was the big new thing at that time. Anyway your original example uses the
very presentational aspects (<DL></DL>) that this statement is guarding
against. There is absolutely no purpose for using <DL><DT><DD> in your
document other than as shorthand for achieving a certain look. Your form is
not a definition list.



> The Web Forms one uses ECMAScript imperative scripting associated with
> the controls:

The problem with scripting is that anything _is_ possible and it cannot be
guaranteed that the @onformchange does something as simple as your example.
Therefore are UAs expected to be supremely clever, or are they more likely
to stick this in the too hard-to-handle pile and move on. For example, you
could just have easily have written:

      <select multiple="multiple" name="toppings"
              onformchange="disabled = dish[1].checked">
      ...
      <select multiple="multiple" name="fillings"
              onformchange="disabled = dish[0].checked">

or
      <select multiple="multiple" name="toppings"
              onformchange="set_disabled()">
      ...
      <select multiple="multiple" name="fillings"
              onformchange="set_disabled()">

All of which makes it harder, if not practically impossible, for a UA to
determine the relationships and dependencies between controls.

XForms processors are more spreadsheet like in that they can determine the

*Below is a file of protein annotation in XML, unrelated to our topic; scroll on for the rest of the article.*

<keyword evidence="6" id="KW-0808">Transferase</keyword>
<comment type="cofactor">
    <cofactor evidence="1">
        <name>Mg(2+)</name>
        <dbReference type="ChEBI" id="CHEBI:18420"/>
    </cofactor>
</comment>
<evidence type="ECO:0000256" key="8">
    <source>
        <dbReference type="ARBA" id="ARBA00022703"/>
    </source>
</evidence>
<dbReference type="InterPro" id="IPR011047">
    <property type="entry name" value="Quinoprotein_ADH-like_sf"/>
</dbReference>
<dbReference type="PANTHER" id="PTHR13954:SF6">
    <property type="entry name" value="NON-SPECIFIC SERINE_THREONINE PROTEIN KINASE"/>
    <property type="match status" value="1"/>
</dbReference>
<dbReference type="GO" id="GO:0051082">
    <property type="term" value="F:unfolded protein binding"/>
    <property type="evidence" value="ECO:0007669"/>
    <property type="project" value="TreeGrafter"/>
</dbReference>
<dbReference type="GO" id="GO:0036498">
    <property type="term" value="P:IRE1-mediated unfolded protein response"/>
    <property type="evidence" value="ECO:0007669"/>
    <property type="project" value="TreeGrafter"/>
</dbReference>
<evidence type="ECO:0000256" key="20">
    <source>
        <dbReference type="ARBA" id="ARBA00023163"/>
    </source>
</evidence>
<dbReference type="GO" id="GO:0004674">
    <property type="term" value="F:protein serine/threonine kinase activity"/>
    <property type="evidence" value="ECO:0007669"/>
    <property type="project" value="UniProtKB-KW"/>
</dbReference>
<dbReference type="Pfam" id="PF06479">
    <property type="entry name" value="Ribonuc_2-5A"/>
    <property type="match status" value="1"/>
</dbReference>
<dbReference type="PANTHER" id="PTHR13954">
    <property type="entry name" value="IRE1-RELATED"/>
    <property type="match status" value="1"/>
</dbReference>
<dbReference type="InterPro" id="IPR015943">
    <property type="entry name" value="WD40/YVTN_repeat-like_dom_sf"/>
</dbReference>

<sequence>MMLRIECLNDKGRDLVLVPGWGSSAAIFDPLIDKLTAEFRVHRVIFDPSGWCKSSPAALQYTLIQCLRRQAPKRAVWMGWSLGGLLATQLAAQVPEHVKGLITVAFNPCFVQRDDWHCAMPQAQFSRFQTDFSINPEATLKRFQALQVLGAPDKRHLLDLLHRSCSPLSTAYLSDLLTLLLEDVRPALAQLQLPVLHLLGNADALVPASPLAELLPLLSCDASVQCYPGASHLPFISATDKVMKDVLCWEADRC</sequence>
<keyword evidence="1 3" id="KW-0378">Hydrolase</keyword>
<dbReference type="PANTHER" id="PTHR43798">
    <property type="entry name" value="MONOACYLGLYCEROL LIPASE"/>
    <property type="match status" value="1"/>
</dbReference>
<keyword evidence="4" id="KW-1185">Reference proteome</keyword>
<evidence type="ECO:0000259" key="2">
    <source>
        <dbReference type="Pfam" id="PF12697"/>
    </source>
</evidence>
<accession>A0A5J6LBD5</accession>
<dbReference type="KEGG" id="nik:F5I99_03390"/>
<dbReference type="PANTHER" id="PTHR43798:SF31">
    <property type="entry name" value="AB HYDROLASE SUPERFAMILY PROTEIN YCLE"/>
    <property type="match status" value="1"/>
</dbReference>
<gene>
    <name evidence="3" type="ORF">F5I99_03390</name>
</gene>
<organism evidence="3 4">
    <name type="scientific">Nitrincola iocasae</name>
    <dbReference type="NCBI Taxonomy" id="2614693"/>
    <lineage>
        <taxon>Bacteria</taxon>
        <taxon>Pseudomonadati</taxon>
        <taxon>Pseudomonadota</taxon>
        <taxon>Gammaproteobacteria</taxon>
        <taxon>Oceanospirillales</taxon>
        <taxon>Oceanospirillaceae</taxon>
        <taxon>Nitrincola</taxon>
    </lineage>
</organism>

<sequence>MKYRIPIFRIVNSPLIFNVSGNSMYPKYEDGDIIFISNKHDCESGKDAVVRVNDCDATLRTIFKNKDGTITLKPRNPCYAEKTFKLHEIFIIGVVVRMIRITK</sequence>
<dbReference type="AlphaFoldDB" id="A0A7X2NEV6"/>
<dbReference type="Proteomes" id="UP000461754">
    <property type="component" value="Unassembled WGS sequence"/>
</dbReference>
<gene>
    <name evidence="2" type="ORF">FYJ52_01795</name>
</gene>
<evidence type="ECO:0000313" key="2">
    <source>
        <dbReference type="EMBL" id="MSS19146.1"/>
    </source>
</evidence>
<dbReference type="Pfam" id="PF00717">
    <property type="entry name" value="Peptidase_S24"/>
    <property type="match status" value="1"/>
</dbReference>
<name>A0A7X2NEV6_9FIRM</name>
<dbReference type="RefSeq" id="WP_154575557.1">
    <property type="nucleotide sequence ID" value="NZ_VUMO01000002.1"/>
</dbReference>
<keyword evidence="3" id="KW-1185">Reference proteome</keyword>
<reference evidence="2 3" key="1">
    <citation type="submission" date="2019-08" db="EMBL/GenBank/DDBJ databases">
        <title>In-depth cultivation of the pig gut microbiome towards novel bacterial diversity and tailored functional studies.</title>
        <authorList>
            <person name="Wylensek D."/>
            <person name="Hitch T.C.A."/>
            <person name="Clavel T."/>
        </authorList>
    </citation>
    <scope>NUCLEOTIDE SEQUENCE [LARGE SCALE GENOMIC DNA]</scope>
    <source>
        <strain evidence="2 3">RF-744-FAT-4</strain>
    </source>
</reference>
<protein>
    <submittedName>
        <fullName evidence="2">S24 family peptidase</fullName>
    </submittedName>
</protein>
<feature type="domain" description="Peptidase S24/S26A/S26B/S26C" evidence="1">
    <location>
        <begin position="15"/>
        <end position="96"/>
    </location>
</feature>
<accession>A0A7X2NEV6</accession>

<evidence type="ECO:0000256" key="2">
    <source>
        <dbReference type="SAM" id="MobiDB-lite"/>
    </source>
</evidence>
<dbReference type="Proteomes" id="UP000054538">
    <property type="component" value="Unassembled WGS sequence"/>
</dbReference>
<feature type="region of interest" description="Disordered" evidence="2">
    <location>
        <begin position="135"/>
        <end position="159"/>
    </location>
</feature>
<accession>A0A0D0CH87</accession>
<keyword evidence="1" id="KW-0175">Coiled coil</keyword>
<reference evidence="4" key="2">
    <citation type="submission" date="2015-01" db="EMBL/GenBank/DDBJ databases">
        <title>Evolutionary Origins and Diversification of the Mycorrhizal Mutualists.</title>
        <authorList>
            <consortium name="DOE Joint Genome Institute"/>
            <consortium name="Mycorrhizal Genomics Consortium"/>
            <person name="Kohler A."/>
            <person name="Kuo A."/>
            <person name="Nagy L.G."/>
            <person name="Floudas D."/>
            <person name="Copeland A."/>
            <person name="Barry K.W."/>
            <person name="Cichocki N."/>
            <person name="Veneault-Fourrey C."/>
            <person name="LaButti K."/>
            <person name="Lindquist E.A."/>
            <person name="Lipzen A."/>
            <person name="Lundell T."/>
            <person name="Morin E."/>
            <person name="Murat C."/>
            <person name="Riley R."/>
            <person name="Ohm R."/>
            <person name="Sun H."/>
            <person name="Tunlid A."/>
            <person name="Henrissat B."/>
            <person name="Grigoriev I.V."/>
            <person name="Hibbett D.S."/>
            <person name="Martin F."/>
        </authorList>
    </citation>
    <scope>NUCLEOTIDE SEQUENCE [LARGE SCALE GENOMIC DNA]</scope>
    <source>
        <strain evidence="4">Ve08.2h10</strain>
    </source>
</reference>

dependencies between controls and hence questions are presented in the flow
when they become relevant.



> Indeed, as was just pointed out to me, most phone Web browsers don't
> even support XML, let alone XPath, yet they support HTML, ECMAScript
> and the DOM.

I would suspect that this is historical because the latter three are older
and display a more immediate need. If the history of our industry shows
anything then it will only be a matter of time before XML and XPath and
other technologies are implemented, so I'm not sure what your argument is
here.



I am well aware of the current XForms implementations. The issue is that
there are no major browser vendors on that list. I fully appreciate MS is
not going to do anything but follow their own agenda.  And other browser
vendors punting on W3C recommendations only reinforces their approach. A
"Web Forms 2.0" proposal has no more chance of being implemented by MS than
XForms, so again the same argument applies: "why bother?".



> The problem with XForms is that it is totally unsuitable for the
> simple non-business related forms.

> I have spoken to people who have told me they tried to look at
> XForms and were actually scared by its complexity.

This is a topic I would like to explore further, but probably in another
thread, and probably after the holidays as I'm going to be offline for a
couple of weeks.



In the footnote, in theHTML example you are using <fieldset> to group a
single radio button and a corresponding <select>. But those inner
<fieldset>s cannot be treated as individual and automonous blocks. A
non-graphical browser would have to go down into each block to find all of
the "dish" radio buttons in order to present a meaningful prompt. So I'm
not sure what is really gained. Nor is it a model that lends itself to
further relationships, eg. what if there was another later question that
was dependant on an answer of "pizza", or what if there was a follow up
question on the type of cheese? You don't have to scale very far before you
hit the limitations of HTML forms.

In the XForms version, only the relevant toppings/fillings block would
typically be displayed, and hence the additional group labels would
probably be dispensed with.
(Also your first <group> is in the wrong place, it should be between
</model> and <select1>).


--
Andy Heydon
Received on Monday, 15 December 2003 18:44:32 GMT